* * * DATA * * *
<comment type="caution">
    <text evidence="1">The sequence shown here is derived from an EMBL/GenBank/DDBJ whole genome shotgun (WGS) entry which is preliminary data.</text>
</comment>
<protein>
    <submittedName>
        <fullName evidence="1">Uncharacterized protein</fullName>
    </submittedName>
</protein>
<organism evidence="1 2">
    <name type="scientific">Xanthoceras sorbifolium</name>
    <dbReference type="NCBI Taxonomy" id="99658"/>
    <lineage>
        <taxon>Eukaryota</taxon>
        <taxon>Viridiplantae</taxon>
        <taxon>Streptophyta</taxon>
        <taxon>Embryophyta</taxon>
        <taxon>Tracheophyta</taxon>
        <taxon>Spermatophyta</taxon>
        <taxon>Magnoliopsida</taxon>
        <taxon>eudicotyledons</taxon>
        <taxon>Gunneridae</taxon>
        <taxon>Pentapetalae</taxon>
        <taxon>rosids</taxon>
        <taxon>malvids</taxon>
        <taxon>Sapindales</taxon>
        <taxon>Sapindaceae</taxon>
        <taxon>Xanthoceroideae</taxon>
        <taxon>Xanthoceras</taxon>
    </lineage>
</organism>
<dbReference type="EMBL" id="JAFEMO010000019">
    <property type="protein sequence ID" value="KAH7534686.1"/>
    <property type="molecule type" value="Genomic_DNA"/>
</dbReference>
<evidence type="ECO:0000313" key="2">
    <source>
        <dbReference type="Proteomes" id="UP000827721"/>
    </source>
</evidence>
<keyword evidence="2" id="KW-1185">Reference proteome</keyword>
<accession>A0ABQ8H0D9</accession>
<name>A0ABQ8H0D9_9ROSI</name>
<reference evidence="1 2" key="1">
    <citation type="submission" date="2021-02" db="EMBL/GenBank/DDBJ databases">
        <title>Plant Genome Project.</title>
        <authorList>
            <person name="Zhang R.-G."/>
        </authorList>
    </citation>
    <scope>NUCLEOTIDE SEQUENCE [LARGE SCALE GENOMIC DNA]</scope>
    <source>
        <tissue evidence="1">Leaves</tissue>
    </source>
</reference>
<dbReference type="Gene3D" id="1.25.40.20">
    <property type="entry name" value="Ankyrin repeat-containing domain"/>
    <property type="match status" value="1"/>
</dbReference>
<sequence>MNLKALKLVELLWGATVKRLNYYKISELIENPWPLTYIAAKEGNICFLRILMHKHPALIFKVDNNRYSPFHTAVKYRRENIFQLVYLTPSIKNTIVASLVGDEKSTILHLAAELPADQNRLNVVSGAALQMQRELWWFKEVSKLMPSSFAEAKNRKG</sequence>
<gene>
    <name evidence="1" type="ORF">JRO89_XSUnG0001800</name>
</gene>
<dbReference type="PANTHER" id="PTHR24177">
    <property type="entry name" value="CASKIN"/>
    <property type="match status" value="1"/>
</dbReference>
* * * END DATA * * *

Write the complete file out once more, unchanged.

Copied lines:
<comment type="caution">
    <text evidence="1">The sequence shown here is derived from an EMBL/GenBank/DDBJ whole genome shotgun (WGS) entry which is preliminary data.</text>
</comment>
<protein>
    <submittedName>
        <fullName evidence="1">Uncharacterized protein</fullName>
    </submittedName>
</protein>
<organism evidence="1 2">
    <name type="scientific">Xanthoceras sorbifolium</name>
    <dbReference type="NCBI Taxonomy" id="99658"/>
    <lineage>
        <taxon>Eukaryota</taxon>
        <taxon>Viridiplantae</taxon>
        <taxon>Streptophyta</taxon>
        <taxon>Embryophyta</taxon>
        <taxon>Tracheophyta</taxon>
        <taxon>Spermatophyta</taxon>
        <taxon>Magnoliopsida</taxon>
        <taxon>eudicotyledons</taxon>
        <taxon>Gunneridae</taxon>
        <taxon>Pentapetalae</taxon>
        <taxon>rosids</taxon>
        <taxon>malvids</taxon>
        <taxon>Sapindales</taxon>
        <taxon>Sapindaceae</taxon>
        <taxon>Xanthoceroideae</taxon>
        <taxon>Xanthoceras</taxon>
    </lineage>
</organism>
<dbReference type="EMBL" id="JAFEMO010000019">
    <property type="protein sequence ID" value="KAH7534686.1"/>
    <property type="molecule type" value="Genomic_DNA"/>
</dbReference>
<evidence type="ECO:0000313" key="2">
    <source>
        <dbReference type="Proteomes" id="UP000827721"/>
    </source>
</evidence>
<keyword evidence="2" id="KW-1185">Reference proteome</keyword>
<accession>A0ABQ8H0D9</accession>
<name>A0ABQ8H0D9_9ROSI</name>
<reference evidence="1 2" key="1">
    <citation type="submission" date="2021-02" db="EMBL/GenBank/DDBJ databases">
        <title>Plant Genome Project.</title>
        <authorList>
            <person name="Zhang R.-G."/>
        </authorList>
    </citation>
    <scope>NUCLEOTIDE SEQUENCE [LARGE SCALE GENOMIC DNA]</scope>
    <source>
        <tissue evidence="1">Leaves</tissue>
    </source>
</reference>
<dbReference type="Gene3D" id="1.25.40.20">
    <property type="entry name" value="Ankyrin repeat-containing domain"/>
    <property type="match status" value="1"/>
</dbReference>
<sequence>MNLKALKLVELLWGATVKRLNYYKISELIENPWPLTYIAAKEGNICFLRILMHKHPALIFKVDNNRYSPFHTAVKYRRENIFQLVYLTPSIKNTIVASLVGDEKSTILHLAAELPADQNRLNVVSGAALQMQRELWWFKEVSKLMPSSFAEAKNRKG</sequence>
<gene>
    <name evidence="1" type="ORF">JRO89_XSUnG0001800</name>
</gene>
<dbReference type="PANTHER" id="PTHR24177">
    <property type="entry name" value="CASKIN"/>
    <property type="match status" value="1"/>
</dbReference>